There are only two states, Colorado and Oregon, where all of the current districts are over-populated. Both entities gain one seat in reapportionment. On the other end of the spectrum, Michigan and Pennsylvania saw all districts falling below their new population quota, and in Illinois, 17 of their current 18 do as well. All three states are losing a district.

It is not surprising that California lost a seat for the first time in history. A total of 35 of their current 53 seats require more population versus 18 that must shed residents. New York barely lost a seat, by just 89 people statewide, which is surprising when seeing 23 of their current 27 districts requiring additional population.

The states are now converting their new data into their redistricting software systems. After that, most will hold hearings for public input prior to district construction beginning.

STATE DIST INCUMBENT HIGH LOW +/-
Alabama 5 Mo Brooks (R) 43,348 4, 3
7 Terri Swell (D) -53,143
Arizona 5 Andy Biggs (R) 86,414 3, 6
2 Ann Kirkpatrick (D) -50,133
Arkansas 3 Steve Womack (R) 86,266 2, 2
4 Bruce Westerman (R) -66,283
California 45 Katie Porter (D) 53,645 18, 35
-1 40 Lucille Roybal-Allard (D) -70,139
Colorado 4 Ken Buck (R) 148,823 7, 0
+1 3 Lauren Boebert (R) 36,543
Connecticut 4 Jim Himes (D) 25,627 2, 3
2 Joe Courtney (D) -21,288
Florida 9 Darren Soto (D) 186,381 21, 6
+1 13 Charlie Crist (D) -41,756
Georgia 7 Carolyn Bourdeaux (D) 94,304 8, 6
2 Sanford Bishop (D) -92,108
Illinois 7 Danny Davis (D) 10,986 1, 17
-1 17 Cheri Bustos (D) -79,907
Indiana 5 Victoria Spartz (R) 50,921 5, 4
8 Larry Bucshon (R) -38,579
Iowa 3 Cindy Axne (D) 61,382 1, 3
4 Randy Feenstra (R) -31,730
Kansas 3 Sharice Davids (D) 57,816 1, 3
1 Tracey Mann (R) -33,697
Kentucky 6 Andy Barr (R) 33,300 4, 2
5 Hal Rogers (R) -57,592
Louisiana 6 Garret Graves (R) 40,173 3, 3
4 Mike Johnson (R) -47,947
Maryland 4 Anthony Brown (D) 26,772 6, 2
7 Kweisi Mfume (D) -68,401
Massachusetts 7 Ayanna Pressley (D) 18,714 4, 5
1 Richard Neal (D) -50,635
Michigan 11 Haley Stevens (D) -17,368 0, 14
-1 5 Dan Kildee (D) -104,476
Minnesota 3 Dean Phillips (D) 24,586 5, 3
7 Michelle Fischbach (D) -39,978
Mississippi 4 Steven Palazzo (R) 37,196 3, 1
2 Bennie Thompson (D) -65,829
Missouri 3 Blaine Luetkemeyer (R) 35,121 6, 2
1 Cori Bush (D) -54,618
Nebraska 2 Don Bacon (R) 47,170 2, 1
3 Adrian Smith (R) -53,152
Nevada 3 Susie Lee (D) 79,374 2, 2
1 Dina Titus (D) -73,332
New Jerseyy 8 Albio Sires (D) 47,314 5, 7
2 Jeff Van Drew (R) -41,606
New Mexico 2 Yvette Harrell (R) 8,181 2, 1
1 Melanie Stansbury (D) -11,264
New York 12 Carolyn Maloney (D) 34,717 4, 23
-1 23 Tom Reed (R) -83,462
North Carolina 2 Deborah Ross (D) 165,703 12, 1
+1 1 G.K. Butterfield (D) -6,238
Ohio 3 Joyce Beatty (D) 23,119 2, 14
-1 6 Bill Johnson (R) -99,512
Oklahoma 1 Kevin Hern (R) 36,806 3, 2
2 Markwayne Mullin (R) -69,793
Oregon 1 Suzanne Bonamici (D) 157,843 5, 0
+1 4 Peter DeFazio (D) 117,399
Pennsylvania 10 Scott Perry (R) -5,379 0, 18
-1 15 Glenn Thompson (R) -90,540
South Carolina 1 Nancy Mace (R) 87,689 3, 4
6 Jim Clyburn (D) -84,741
Tennessee 4 Scott DesJarlais (R) 62,976 5, 4
9 Steve Cohen (D) -77,122
Texas 22 Troy Nehls (R) 205,322 28, 8
+2 13 Ronny Jackson (R) -59,517
Utah 4 Burgess Owens (R) 65,265 1, 3
3 John Curtis (R) -31,190
Virginia 10 Jennifer Wexton (D) 100,750 6, 5
9 Morgan Griffith (R) -87,917
Washington 7 Pramila Jayapal (D) 28,862 6, 4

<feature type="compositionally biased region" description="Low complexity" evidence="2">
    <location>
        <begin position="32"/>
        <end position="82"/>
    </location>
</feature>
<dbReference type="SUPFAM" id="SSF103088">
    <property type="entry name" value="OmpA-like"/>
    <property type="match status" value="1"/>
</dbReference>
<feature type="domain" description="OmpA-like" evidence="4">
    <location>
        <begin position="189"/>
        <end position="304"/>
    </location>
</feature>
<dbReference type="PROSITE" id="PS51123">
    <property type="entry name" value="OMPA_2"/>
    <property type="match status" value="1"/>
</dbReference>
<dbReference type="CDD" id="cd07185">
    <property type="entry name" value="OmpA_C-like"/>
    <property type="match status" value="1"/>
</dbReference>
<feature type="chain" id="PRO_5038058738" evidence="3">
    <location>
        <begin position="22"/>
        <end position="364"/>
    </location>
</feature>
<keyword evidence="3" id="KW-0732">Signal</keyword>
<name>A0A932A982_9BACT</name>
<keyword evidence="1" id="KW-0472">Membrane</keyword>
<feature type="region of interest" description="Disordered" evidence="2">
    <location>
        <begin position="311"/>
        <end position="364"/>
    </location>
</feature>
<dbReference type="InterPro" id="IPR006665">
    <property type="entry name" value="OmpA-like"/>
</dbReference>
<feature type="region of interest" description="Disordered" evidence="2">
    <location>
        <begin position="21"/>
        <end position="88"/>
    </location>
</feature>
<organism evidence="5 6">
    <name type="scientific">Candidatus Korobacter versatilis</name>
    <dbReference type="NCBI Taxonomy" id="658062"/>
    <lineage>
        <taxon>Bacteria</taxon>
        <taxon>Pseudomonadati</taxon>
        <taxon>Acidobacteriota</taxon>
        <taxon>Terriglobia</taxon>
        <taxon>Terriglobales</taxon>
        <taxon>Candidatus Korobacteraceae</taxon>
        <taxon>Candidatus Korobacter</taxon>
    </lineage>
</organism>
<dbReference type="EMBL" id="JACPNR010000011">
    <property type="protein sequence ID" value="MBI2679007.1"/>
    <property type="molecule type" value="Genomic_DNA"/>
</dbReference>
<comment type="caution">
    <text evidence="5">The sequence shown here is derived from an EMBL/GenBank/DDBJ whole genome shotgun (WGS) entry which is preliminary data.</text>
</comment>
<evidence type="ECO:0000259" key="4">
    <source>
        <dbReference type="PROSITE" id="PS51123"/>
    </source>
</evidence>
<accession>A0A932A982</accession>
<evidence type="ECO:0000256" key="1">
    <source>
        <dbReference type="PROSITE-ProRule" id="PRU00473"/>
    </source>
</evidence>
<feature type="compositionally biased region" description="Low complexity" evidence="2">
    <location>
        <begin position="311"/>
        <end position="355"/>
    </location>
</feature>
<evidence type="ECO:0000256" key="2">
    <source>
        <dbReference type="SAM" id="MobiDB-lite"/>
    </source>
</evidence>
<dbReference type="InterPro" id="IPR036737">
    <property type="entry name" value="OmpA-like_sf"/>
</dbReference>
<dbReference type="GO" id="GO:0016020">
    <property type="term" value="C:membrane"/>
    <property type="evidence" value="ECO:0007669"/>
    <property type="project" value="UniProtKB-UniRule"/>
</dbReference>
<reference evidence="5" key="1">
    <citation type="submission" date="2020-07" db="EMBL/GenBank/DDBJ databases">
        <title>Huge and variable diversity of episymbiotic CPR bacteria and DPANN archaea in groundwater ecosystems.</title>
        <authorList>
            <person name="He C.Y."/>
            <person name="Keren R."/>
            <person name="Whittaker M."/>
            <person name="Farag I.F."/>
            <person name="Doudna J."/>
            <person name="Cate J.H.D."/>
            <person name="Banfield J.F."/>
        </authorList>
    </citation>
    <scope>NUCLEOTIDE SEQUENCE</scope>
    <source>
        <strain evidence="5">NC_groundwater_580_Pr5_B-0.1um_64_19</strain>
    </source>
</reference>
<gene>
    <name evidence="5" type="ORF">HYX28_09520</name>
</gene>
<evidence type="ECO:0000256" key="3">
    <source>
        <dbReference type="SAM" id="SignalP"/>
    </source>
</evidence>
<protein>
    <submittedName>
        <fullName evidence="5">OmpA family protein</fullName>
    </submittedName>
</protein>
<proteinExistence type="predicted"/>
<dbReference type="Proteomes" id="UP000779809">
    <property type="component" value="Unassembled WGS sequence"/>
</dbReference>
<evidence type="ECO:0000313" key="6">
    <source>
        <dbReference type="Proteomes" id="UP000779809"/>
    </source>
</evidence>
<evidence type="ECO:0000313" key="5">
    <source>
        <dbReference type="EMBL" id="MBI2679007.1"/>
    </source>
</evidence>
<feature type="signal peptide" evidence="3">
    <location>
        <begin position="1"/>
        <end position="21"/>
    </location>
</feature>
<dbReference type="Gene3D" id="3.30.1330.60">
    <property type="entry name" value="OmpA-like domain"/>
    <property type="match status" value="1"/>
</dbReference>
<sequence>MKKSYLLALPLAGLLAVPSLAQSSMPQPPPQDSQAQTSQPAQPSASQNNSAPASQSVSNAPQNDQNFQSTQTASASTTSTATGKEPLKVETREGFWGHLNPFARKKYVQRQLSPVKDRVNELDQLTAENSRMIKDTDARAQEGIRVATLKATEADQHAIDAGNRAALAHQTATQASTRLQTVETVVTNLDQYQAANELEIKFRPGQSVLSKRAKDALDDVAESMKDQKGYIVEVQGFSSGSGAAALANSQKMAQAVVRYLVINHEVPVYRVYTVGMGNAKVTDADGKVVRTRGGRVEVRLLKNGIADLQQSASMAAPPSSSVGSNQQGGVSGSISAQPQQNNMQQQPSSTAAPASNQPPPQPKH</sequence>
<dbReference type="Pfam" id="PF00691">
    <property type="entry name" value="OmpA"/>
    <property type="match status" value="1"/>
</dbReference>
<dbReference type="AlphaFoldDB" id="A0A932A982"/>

6 Derek Kilmer (D) -33,730
West Virginia 2 Alex Mooney (R) -275,777 0, 3
-1 3 Carol Miller (R) -326,627
Wisconsin 2 Mark Pocan (D) 52,678 2, 6
4 Gwen Moore (D) -41,320

House Vulnerables – Part II

By Jim Ellis

July 13, 2021 — On Monday, we began a two-part series on what are arguably the most vulnerable dozen US House seats based upon the individual district’s political performance over the past two elections.

Below is the priority order update covering the second half of the top 12 most vulnerable CDs. As you will continue to see below, all of the seats except one are Republican held.

To refresh, the first six covered were:

• IA-2 (Rep. Mariannette Miller-Meeks, R-Ottumwa)
• IA-1 (Rep. Ashley Hinson, R-Marion/Cedar Rapids)
• IA-3 (Rep. Cindy Axne, D-Des Moines)
• FL-27 (Rep. Maria Elvira Salazar, R-Miami)
• CA-48 (Rep. Michelle Steel, R-Orange County)
• NY-22 (Rep. Cynthia Tenney, R-New Hartford)

Here’s our look at the next six:

UT-4: Rep. Burgess Owens (R-Salt Lake City) – Ave R vote: 48.8%
• Former NFL football star and businessman Burgess Owens defeated freshman Rep. Ben McAdams (D) by one percentage point in 2020, and we can expect another competitive race here again within this mostly suburban Salt Lake City congressional district located in the metropolitan area’s southern sector.

Republicans, who are in full control of the Utah redistricting process, will attempt to improve the district for Owens, which is possible since the 4th CD is the fastest growing district in the fastest growing state over the past decade. The best estimates suggest that the 4th District must shed approximately 50,000 people to other CDs. This should allow map drawers to subtract a substantial number of Democratic voters from the district, thus yielding Burgess a slightly more favorable political domain.

At this point, McAdams, who was the Salt Lake County mayor prior to his election to Congress, has not indicated whether he will return for a re-match.

MN-1: Rep. Jim Hagedorn (R-Rochester) – Ave R vote: 49.3%
• Two-term Rep. Hagedorn just announced that his cancer has returned, meaning an immediate treatment regimen. How this will affect his re-election campaign is yet to be determined. Hagedorn has won two close elections, as has his Democratic colleague in the adjacent district, Rep. Angie Craig (D-Eagan).

Minnesota is the only state in the nation that sees a split control legislature, meaning each party controls one house. Since the state did not lose a congressional district in apportionment as originally projected, it would not be surprising to see a legislative deal made where Democrats and Republicans are flipped between the two adjoining districts. The changes would result in Hagedorn gaining Republicans and Craig adding Democrats. Redistricting will perhaps be the most critical factor in determining the outcome of both districts come 2022 and beyond.